SIKESTON -- If local residents have forgotten how nasty Old Man Winter can be, they just need to think back to February when ice storms caused power outages and wreaked havoc on roadways for days in some areas.
To prepare for what the upcoming winter season may bring, local, state and federal agencies have designated today as Winter Weather Awareness Day. Residents are encouraged to to review the hazards and safety rules of winter weather.
Larry Farrenburg, manager of Slusher's Farm and Home Supply in Sikeston, said he recommends residents stock up on supplies now rather than wait for a warning or after a winter storm.
Farrenburg said last year the business sold out of its winter weather supplies -- ice scrapers, ice melt, snow shovels, sleds, anti-freeze, generators and more.
"Maybe after last year people will be more prepared," Farrenburg said.
However, Farrenburg said there are proactive customers who've already purchased items like ice scrapers, warm clothing items and other products to remove ice and snow for the season. There's also a product that fastens onto shoe to give a person better tread when walking in wintry conditions, he said.
According to the National Weather Service and State Emergency Management Agency, the season's two most important terms are winter storm watch and winter storm warning. A winter storm watch indicates severe winter weather may affect the area. A winter storm warning means severe winter weather is in the area or expected immediately.
"You want to be reasonable about thinking ahead and have some supplies around," said New Madrid County Emergency Management Director David McClarty.
These supplies include flashlights, batteries and a heating auxiliary such as a generator.
"Most of the time, we also should realize the electricity will be back on fairly soon. Every once in a while you have that day or two days when you want to have a backup plan to go and stay with neighbors or a family member who would still have power," McClarty said.
Scott County Emergency Management Director Joel Evans said it's also good to have a first aid kit, one-week supply of food (include items that do not require refrigeration or cooking in case the power is shut off), manual can opener; one-week supply of essential prescription medications, extra blankets and sleeping bags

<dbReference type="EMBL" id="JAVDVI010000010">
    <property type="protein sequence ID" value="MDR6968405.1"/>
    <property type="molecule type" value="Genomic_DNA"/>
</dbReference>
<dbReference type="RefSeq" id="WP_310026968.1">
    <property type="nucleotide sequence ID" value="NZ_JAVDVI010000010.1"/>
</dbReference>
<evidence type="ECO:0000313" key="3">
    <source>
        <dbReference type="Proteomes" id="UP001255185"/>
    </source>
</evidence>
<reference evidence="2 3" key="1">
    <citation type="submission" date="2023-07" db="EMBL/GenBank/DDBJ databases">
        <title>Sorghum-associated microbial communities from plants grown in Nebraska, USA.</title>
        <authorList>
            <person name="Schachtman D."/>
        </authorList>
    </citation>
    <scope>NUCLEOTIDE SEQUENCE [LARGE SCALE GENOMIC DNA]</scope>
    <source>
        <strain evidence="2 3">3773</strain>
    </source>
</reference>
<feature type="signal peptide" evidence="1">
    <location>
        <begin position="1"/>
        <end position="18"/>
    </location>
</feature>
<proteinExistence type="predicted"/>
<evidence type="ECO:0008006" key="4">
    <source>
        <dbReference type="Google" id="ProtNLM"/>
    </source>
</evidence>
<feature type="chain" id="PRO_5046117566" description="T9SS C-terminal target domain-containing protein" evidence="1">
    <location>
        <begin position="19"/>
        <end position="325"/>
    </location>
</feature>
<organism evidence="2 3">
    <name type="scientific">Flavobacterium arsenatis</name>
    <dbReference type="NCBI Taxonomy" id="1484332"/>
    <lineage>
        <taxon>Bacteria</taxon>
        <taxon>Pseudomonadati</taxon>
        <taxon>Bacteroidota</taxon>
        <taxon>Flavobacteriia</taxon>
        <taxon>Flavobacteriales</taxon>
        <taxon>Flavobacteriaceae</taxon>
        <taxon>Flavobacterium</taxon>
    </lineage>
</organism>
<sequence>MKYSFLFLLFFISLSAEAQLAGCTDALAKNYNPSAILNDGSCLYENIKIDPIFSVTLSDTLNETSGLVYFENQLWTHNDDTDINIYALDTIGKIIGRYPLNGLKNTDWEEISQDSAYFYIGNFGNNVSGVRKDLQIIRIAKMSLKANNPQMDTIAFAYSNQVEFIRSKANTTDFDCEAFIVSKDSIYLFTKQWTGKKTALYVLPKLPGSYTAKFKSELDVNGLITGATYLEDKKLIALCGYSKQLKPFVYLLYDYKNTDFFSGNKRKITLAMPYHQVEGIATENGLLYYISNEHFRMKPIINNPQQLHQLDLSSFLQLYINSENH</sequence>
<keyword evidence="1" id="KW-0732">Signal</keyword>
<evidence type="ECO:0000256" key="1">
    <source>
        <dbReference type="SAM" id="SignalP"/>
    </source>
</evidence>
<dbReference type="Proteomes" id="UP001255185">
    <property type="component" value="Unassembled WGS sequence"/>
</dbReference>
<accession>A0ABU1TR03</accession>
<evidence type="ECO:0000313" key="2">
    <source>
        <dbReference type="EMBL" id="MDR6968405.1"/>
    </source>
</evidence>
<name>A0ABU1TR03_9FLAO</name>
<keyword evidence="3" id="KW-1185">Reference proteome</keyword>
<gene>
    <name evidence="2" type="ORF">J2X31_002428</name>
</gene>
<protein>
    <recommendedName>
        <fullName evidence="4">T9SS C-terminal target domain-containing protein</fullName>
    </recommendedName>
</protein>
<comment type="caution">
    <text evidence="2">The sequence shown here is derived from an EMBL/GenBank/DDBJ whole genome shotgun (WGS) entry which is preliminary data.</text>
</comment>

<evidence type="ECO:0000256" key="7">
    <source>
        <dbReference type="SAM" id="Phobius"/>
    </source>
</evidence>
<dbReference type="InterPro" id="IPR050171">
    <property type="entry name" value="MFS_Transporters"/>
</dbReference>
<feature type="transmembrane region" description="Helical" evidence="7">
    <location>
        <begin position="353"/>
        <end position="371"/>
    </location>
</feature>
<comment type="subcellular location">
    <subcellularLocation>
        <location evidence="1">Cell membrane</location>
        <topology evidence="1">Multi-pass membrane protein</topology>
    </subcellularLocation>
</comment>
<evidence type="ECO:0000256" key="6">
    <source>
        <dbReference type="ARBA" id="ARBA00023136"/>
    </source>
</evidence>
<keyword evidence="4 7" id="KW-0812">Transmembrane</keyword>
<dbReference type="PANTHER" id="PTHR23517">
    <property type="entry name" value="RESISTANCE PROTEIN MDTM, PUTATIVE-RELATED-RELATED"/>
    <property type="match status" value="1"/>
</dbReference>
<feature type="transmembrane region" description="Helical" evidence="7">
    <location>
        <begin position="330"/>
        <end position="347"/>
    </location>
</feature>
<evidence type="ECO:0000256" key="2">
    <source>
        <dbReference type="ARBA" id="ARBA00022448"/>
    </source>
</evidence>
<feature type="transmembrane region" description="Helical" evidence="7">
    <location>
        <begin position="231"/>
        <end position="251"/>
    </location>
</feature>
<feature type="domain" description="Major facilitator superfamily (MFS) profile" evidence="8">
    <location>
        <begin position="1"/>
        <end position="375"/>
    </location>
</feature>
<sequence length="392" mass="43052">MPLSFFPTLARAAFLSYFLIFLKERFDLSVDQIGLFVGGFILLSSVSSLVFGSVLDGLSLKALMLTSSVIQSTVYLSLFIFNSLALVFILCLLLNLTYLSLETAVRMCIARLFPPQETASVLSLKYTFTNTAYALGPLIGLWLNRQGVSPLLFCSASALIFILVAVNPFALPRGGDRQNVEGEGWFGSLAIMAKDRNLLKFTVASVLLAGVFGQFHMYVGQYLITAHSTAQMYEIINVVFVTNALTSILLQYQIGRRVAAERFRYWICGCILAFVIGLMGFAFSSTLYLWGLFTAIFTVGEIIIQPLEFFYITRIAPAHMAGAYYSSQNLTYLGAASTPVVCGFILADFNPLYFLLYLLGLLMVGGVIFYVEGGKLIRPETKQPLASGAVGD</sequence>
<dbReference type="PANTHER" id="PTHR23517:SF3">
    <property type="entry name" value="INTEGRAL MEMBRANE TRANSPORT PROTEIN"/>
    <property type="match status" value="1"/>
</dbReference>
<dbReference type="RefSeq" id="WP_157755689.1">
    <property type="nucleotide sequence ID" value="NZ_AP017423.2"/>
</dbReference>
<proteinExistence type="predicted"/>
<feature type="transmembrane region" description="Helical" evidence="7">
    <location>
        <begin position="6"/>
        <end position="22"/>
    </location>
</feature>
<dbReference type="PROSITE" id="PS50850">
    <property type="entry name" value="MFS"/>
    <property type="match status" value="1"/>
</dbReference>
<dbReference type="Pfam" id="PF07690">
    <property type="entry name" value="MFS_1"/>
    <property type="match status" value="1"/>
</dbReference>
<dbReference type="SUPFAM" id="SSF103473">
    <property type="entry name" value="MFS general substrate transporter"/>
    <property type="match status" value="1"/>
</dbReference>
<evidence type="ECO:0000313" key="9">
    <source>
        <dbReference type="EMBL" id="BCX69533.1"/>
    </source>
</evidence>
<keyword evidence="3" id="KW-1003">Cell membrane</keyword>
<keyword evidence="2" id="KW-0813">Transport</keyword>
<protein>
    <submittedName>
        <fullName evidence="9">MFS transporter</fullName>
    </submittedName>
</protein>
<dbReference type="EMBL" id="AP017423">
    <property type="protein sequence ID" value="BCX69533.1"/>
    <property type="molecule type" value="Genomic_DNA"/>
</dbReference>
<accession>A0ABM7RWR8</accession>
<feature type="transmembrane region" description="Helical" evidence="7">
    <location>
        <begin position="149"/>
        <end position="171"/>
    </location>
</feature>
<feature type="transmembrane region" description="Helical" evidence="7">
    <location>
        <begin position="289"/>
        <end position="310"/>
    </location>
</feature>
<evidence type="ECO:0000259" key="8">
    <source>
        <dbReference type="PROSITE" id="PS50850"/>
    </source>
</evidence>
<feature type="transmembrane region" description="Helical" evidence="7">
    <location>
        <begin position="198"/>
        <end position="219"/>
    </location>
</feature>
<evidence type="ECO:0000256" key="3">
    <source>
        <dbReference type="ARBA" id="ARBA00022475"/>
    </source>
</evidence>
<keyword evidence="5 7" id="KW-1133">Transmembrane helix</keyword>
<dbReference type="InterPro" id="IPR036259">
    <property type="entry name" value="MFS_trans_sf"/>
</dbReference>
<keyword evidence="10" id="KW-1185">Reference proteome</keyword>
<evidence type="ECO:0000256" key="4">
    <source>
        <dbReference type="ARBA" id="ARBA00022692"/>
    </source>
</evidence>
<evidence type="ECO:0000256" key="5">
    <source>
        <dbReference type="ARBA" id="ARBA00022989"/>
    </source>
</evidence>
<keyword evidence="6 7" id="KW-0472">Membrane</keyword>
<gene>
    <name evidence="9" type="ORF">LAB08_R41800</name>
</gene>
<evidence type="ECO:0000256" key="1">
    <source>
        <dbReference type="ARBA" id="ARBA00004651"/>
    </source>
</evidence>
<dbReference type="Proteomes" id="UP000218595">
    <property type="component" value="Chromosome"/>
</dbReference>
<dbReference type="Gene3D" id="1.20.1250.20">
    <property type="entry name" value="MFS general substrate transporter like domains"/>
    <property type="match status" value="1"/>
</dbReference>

Evans recommended preparing automobiles by adding emergency supplies in the vehicle. These include an ice scraper; sturdy warm shoes; heavy coat, gloves and hat; blanket; keeping the fuel tank full; checking condition of tires and battery.
McClarty said local Emergency Management Agency directors are trying to emphasize Community Emergency Response Training teams so people become more self-sufficient so they can help take care of themselves and others in emergencies.
"A lot of times with things, there's a high awareness for a period of time and then gets put on the back burner," McClarty said.
The awareness day is one way to remind people of the importance of being prepared for emergencies, he said.
"People lose sight of what can happen," McClarty said. "We're always constantly talking about awareness and making sure people are reminded that these things can happen and need to have some kind of self sufficiency."
Missourians can prepare for winter by:
-- Creating a family emergency plan and creating an emergency kit with additional water
and food that can be prepared without cooking in case there are power outages.
-- Buying a tone alert weather radio or extra batteries for your regular radio. Listen for
-- Securing an alternate fuel source such as firewood or a generator. Make sure your
fireplace functions properly. If you have a generator, make sure you have fuel and your
generator functions properly and is only operated in a well-ventilated area. If you have a
kerosene heater, refuel your heater outside and remember to keep the heater at least 3 feet
away from flammable objects.
-- Insulate walls and attic. Caulk and weather-strip doors and windows.
-- Install and check smoke detectors. Get a fire extinguisher (A-B-C type)
-- Keep pipes from freezing. Wrap pipes in insulation and let faucets drip a little to avoid freezing.
-- Know how to shut off water valves.
-- Develop an emergency communication plan.
-- Ask an out-of-state relative or friend to serve as the "family contact."
-- After a disaster, it's often easier to call long distance. Make sure everyone knows the name, address, and phone number of the contact person.
-- Teach children how and when to call 9-1-1
Information was provided by Scott County Emergency Management Director Joel Evans and Gov. Matt Blunt's Office.
On the Internet:
Missouri's Ready in 3 program: http://www.dhhs.mo.gov/Ready_in_3
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SEMA: http://sema.dps.mo.gov/sema.htm then click on the 2008 Winter Awareness Link
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FEMA's Winter Awareness Campaign: http://www.fema.gov/areyouready/winter.s...